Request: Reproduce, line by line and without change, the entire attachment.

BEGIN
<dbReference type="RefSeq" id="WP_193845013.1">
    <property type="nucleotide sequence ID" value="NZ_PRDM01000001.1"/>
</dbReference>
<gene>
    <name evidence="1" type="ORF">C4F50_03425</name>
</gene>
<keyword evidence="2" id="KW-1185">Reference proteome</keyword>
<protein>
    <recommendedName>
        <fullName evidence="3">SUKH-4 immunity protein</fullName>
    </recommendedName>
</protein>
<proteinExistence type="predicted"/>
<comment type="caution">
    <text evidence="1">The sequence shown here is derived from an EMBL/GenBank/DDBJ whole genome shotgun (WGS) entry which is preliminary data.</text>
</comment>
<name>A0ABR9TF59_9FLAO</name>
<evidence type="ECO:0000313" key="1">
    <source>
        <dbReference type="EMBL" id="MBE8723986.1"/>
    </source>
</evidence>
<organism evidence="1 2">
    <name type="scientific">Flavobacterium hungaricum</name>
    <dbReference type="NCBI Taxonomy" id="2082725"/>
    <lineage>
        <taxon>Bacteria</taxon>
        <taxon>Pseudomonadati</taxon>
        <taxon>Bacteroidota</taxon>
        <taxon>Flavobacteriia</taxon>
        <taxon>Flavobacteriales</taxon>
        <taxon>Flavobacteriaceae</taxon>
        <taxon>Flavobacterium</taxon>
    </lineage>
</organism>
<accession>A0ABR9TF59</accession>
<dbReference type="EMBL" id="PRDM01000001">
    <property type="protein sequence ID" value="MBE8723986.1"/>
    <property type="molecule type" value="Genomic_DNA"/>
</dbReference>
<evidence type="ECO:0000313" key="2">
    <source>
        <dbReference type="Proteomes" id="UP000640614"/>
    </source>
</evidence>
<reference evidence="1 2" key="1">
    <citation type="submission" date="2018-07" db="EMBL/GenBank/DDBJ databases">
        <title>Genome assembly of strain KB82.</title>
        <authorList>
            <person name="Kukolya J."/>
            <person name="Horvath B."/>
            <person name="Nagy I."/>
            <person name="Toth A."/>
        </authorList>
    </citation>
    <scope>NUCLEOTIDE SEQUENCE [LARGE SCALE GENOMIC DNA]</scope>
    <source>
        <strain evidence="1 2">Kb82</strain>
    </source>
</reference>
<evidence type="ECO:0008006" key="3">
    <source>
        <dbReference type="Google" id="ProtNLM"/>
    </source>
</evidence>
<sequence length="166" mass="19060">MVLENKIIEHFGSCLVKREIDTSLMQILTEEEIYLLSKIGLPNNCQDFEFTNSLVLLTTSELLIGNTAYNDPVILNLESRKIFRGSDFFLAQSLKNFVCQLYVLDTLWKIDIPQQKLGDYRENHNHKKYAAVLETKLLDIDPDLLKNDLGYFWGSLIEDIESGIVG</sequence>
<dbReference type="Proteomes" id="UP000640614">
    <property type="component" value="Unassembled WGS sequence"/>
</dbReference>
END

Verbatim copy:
<dbReference type="RefSeq" id="WP_193845013.1">
    <property type="nucleotide sequence ID" value="NZ_PRDM01000001.1"/>
</dbReference>
<gene>
    <name evidence="1" type="ORF">C4F50_03425</name>
</gene>
<keyword evidence="2" id="KW-1185">Reference proteome</keyword>
<protein>
    <recommendedName>
        <fullName evidence="3">SUKH-4 immunity protein</fullName>
    </recommendedName>
</protein>
<proteinExistence type="predicted"/>
<comment type="caution">
    <text evidence="1">The sequence shown here is derived from an EMBL/GenBank/DDBJ whole genome shotgun (WGS) entry which is preliminary data.</text>
</comment>
<name>A0ABR9TF59_9FLAO</name>
<evidence type="ECO:0000313" key="1">
    <source>
        <dbReference type="EMBL" id="MBE8723986.1"/>
    </source>
</evidence>
<organism evidence="1 2">
    <name type="scientific">Flavobacterium hungaricum</name>
    <dbReference type="NCBI Taxonomy" id="2082725"/>
    <lineage>
        <taxon>Bacteria</taxon>
        <taxon>Pseudomonadati</taxon>
        <taxon>Bacteroidota</taxon>
        <taxon>Flavobacteriia</taxon>
        <taxon>Flavobacteriales</taxon>
        <taxon>Flavobacteriaceae</taxon>
        <taxon>Flavobacterium</taxon>
    </lineage>
</organism>
<accession>A0ABR9TF59</accession>
<dbReference type="EMBL" id="PRDM01000001">
    <property type="protein sequence ID" value="MBE8723986.1"/>
    <property type="molecule type" value="Genomic_DNA"/>
</dbReference>
<evidence type="ECO:0000313" key="2">
    <source>
        <dbReference type="Proteomes" id="UP000640614"/>
    </source>
</evidence>
<reference evidence="1 2" key="1">
    <citation type="submission" date="2018-07" db="EMBL/GenBank/DDBJ databases">
        <title>Genome assembly of strain KB82.</title>
        <authorList>
            <person name="Kukolya J."/>
            <person name="Horvath B."/>
            <person name="Nagy I."/>
            <person name="Toth A."/>
        </authorList>
    </citation>
    <scope>NUCLEOTIDE SEQUENCE [LARGE SCALE GENOMIC DNA]</scope>
    <source>
        <strain evidence="1 2">Kb82</strain>
    </source>
</reference>
<evidence type="ECO:0008006" key="3">
    <source>
        <dbReference type="Google" id="ProtNLM"/>
    </source>
</evidence>
<sequence length="166" mass="19060">MVLENKIIEHFGSCLVKREIDTSLMQILTEEEIYLLSKIGLPNNCQDFEFTNSLVLLTTSELLIGNTAYNDPVILNLESRKIFRGSDFFLAQSLKNFVCQLYVLDTLWKIDIPQQKLGDYRENHNHKKYAAVLETKLLDIDPDLLKNDLGYFWGSLIEDIESGIVG</sequence>
<dbReference type="Proteomes" id="UP000640614">
    <property type="component" value="Unassembled WGS sequence"/>
</dbReference>